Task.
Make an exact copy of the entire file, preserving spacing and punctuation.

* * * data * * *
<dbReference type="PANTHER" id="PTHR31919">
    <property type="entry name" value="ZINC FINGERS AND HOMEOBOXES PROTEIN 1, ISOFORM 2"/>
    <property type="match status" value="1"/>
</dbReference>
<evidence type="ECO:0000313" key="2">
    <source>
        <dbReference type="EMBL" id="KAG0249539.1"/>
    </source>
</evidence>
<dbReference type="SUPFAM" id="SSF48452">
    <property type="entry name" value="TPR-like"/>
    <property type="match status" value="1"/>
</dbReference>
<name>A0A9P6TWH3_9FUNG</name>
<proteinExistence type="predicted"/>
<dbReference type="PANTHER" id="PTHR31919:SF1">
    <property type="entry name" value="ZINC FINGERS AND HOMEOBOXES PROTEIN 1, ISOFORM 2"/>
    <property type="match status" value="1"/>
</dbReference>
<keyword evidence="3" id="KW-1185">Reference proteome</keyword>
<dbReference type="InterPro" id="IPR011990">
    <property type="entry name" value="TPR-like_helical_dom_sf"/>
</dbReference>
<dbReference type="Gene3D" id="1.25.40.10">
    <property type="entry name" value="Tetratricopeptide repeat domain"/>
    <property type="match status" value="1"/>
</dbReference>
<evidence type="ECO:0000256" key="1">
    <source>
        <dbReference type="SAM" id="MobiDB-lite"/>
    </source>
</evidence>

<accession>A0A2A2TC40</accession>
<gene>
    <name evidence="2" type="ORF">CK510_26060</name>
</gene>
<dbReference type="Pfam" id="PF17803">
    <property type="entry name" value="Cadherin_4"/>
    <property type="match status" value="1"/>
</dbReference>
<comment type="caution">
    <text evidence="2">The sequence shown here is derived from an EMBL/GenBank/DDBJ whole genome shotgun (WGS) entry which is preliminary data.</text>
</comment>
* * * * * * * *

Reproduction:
<dbReference type="PANTHER" id="PTHR31919">
    <property type="entry name" value="ZINC FINGERS AND HOMEOBOXES PROTEIN 1, ISOFORM 2"/>
    <property type="match status" value="1"/>
</dbReference>
<evidence type="ECO:0000313" key="2">
    <source>
        <dbReference type="EMBL" id="KAG0249539.1"/>
    </source>
</evidence>
<dbReference type="SUPFAM" id="SSF48452">
    <property type="entry name" value="TPR-like"/>
    <property type="match status" value="1"/>
</dbReference>
<name>A0A9P6TWH3_9FUNG</name>
<proteinExistence type="predicted"/>
<dbReference type="PANTHER" id="PTHR31919:SF1">
    <property type="entry name" value="ZINC FINGERS AND HOMEOBOXES PROTEIN 1, ISOFORM 2"/>
    <property type="match status" value="1"/>
</dbReference>
<keyword evidence="3" id="KW-1185">Reference proteome</keyword>
<dbReference type="InterPro" id="IPR011990">
    <property type="entry name" value="TPR-like_helical_dom_sf"/>
</dbReference>
<dbReference type="Gene3D" id="1.25.40.10">
    <property type="entry name" value="Tetratricopeptide repeat domain"/>
    <property type="match status" value="1"/>
</dbReference>
<evidence type="ECO:0000256" key="1">
    <source>
        <dbReference type="SAM" id="MobiDB-lite"/>
    </source>
</evidence>

<accession>A0A2A2TC40</accession>
<gene>
    <name evidence="2" type="ORF">CK510_26060</name>
</gene>
<dbReference type="Pfam" id="PF17803">
    <property type="entry name" value="Cadherin_4"/>
    <property type="match status" value="1"/>
</dbReference>
<comment type="caution">
    <text evidence="2">The sequence shown here is derived from an EMBL/GenBank/DDBJ whole genome shotgun (WGS) entry which is preliminary data.</text>
</comment>